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California's CIO Outlines Projects, Progress

December 15, 2005 By

"We have turned the corner and are making rapid progress on quite a few fronts," began California State CIO Clark Kelso yesterday, as he keynoted the Best of California Conference in Sacramento. Kelso provided a long list of projects -- from laptop encryption to service-oriented architecture, new strategic sourcing initiatives and a revamp of the state's Web portal -- that are under way or are coming up. His edited remarks follow.

Clark Kelso

We don't have a giant IT budget anywhere, we don't have a giant IT governance structure in place, nevertheless we are moving forward and have had a lot of good IT procurement this year. Just before the State of the State, we had a very nice joint licensing of a Computer Associates product with Franchise Tax Board, and Department of Technology Services, that was a better than a best-in-class contract according to our third-party reviewer. We now have a shared cooperative license with Microsoft -- it's an extraordinarily good enterprise-volume purchase, that all departments have access to, based on a contract worked out for Riverside County. It's an extraordinarily good opportunity for the state, and a sign that we really are back on track with IT procurement.

The way this contract works, you have to buy a certain number of seats to get the benefits -- something like 20-25, and you have to buy 100 more to get a few other benefits. But you can join departments to aggregate their purchases to get up to those levels. So I'm going to be sponsoring a meeting of all departments who are interested in participating in a single joint-aggregate purchase. We'll do that over at the Department of General Services, I suspect, and see if we can't help out the smaller departments that really can benefit from that contract.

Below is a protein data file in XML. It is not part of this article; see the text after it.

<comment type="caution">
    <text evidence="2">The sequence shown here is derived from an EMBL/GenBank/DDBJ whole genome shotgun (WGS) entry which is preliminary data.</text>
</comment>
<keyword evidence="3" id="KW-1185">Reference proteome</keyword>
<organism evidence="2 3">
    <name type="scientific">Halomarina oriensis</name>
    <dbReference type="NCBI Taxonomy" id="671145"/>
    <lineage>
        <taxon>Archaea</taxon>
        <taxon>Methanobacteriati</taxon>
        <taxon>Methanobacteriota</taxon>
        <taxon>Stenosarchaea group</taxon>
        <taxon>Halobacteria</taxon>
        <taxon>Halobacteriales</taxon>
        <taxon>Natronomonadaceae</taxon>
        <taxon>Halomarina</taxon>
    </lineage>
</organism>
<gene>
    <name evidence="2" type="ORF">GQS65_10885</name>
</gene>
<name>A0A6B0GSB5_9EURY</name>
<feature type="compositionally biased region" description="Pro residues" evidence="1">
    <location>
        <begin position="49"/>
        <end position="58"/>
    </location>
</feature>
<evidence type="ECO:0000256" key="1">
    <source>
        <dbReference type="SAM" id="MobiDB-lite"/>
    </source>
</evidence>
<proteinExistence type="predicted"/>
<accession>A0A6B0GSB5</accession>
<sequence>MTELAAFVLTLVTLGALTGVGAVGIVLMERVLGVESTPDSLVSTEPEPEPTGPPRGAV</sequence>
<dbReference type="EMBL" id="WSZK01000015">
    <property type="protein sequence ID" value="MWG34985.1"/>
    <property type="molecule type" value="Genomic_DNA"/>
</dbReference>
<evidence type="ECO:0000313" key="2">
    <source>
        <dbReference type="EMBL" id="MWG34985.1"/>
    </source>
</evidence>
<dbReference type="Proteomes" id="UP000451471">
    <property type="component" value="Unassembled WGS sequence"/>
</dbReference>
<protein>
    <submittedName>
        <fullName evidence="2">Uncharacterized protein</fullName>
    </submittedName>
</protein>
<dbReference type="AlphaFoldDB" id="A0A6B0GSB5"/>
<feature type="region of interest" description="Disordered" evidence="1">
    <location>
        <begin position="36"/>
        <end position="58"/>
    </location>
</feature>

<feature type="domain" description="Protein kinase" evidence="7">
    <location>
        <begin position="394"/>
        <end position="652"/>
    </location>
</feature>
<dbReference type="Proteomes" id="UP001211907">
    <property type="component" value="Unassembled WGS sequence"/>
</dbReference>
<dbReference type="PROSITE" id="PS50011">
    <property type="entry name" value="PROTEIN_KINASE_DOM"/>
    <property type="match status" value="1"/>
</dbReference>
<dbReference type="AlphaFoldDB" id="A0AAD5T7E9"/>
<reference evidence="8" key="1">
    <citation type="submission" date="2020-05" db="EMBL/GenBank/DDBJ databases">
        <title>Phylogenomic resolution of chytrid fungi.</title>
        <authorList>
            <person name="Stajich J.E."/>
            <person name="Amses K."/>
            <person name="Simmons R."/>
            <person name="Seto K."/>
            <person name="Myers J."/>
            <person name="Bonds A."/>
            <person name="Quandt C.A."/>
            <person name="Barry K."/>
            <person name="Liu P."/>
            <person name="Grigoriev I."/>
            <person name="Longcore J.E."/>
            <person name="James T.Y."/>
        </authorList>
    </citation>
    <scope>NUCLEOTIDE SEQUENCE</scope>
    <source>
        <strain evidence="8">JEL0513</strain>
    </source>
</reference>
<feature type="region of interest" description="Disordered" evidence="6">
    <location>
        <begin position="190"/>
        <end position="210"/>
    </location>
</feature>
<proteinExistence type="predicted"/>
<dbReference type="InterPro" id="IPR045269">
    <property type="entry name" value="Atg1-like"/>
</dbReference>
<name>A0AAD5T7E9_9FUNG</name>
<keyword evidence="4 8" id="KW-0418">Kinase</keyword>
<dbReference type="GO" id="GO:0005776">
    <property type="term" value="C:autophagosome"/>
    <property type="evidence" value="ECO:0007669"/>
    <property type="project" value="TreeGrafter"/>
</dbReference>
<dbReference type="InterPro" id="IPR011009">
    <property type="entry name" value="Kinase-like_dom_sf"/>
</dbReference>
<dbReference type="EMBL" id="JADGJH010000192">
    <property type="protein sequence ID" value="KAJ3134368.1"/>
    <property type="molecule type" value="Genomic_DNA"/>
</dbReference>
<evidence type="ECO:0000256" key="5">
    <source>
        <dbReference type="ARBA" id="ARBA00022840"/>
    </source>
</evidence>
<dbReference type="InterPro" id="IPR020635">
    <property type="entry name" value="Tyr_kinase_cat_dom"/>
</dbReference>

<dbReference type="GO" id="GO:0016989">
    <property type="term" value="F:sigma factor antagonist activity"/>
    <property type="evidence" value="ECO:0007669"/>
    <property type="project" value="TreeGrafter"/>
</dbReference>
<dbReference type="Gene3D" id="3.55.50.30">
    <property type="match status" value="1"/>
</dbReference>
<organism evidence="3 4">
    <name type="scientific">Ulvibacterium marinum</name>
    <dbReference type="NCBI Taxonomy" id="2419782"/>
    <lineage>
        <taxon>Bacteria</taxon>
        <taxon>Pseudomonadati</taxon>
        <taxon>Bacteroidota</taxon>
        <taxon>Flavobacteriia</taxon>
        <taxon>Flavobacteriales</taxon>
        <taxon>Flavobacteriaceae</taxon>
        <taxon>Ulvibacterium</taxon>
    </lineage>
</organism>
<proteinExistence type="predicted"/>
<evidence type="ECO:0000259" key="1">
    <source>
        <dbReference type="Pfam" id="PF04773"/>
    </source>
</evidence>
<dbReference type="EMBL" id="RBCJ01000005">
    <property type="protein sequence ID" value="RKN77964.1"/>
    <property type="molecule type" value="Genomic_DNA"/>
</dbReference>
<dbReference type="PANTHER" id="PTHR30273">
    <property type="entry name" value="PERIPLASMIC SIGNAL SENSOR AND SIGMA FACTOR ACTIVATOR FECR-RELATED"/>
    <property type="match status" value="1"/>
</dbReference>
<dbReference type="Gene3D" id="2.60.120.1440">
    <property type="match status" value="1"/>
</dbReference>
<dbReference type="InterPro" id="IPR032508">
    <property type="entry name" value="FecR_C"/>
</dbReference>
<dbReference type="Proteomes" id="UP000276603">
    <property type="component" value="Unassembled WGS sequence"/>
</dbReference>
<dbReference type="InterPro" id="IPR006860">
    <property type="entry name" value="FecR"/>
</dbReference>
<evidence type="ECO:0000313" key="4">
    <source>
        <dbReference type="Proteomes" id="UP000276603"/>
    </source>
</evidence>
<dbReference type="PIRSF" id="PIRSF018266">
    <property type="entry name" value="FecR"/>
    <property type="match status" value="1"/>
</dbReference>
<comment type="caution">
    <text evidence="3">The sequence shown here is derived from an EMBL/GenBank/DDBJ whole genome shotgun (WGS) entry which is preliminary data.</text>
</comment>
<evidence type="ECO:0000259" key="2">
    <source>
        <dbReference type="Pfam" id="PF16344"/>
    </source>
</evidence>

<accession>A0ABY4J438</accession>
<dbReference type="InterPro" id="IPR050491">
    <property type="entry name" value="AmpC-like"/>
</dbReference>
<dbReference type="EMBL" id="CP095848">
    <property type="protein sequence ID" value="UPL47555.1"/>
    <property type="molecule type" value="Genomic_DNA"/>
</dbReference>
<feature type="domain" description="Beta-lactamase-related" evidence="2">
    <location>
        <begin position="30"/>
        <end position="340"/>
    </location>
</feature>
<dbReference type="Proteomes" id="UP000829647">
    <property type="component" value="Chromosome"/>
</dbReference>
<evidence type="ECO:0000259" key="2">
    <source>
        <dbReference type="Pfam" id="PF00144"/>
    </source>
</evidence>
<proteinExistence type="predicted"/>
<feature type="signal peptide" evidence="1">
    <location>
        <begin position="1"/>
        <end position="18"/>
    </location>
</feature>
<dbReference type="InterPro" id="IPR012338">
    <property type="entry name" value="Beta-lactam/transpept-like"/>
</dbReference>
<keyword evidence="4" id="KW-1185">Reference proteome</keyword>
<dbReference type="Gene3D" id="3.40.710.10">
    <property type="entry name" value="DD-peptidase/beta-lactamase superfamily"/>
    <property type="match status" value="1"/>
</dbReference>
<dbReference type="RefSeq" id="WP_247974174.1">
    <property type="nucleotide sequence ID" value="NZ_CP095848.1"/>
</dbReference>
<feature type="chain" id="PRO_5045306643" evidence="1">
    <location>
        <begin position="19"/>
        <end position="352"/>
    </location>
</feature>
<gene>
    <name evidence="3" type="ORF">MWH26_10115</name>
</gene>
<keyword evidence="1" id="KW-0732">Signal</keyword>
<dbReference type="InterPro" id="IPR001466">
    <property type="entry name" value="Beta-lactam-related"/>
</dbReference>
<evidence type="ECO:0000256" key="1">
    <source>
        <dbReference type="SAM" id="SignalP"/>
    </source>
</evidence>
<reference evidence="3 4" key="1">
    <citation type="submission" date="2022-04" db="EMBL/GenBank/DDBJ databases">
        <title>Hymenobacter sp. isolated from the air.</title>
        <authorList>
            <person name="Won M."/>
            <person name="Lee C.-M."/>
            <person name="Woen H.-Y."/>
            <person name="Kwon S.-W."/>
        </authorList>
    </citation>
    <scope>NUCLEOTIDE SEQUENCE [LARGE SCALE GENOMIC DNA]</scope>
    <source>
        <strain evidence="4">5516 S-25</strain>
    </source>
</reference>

We recently concluded enterprise-server strategic sourcing, and we're continuing to see good benefits out of the strategic sourcing project, and DTS is now looking at how we can provide service to departments in the area of legacy conversion. So there's a lot of good procurement activities.

Human resources issues have been one of our big strategic areas, we have now gone from a lot of planning, to having top executive sponsorship of our HR efforts. We're making fantastic progress on the classification and testing projects, and are having very positive discussions with all stakeholders, including representatives of the union. I can actually see this happening sometime next year. The Department of Personnel Administration is undertaking a compensation survey, IT is part of that. We have a number of departments looking at succession planning, and I'm hopeful that as a few of those succession plans are completed, I'm going to be able to share those with all departments so you can see how the next department is doing.

In cabinet-level discussions, the IT community is recognized as being ahead of everybody else in addressing most of these issues -- classification, testing, succession planning -- a testament to all the great work that you all are doing.

As to security, we have some policy developments to work through with the Department of Finance, and the IT Council Security Committee, most recently with encryption. We had a positive legislative hearing dealing with encryption on laptops. Positive because all of you responded to a drill we had on laptops with who has a laptop and what's on it. And, because we have the good judgment to get ahead of the encryption issues. There are still going to be some implementation issues.

Our IT acquisition committee is meeting this week to begin discussions on how we can do a strategic sourcing

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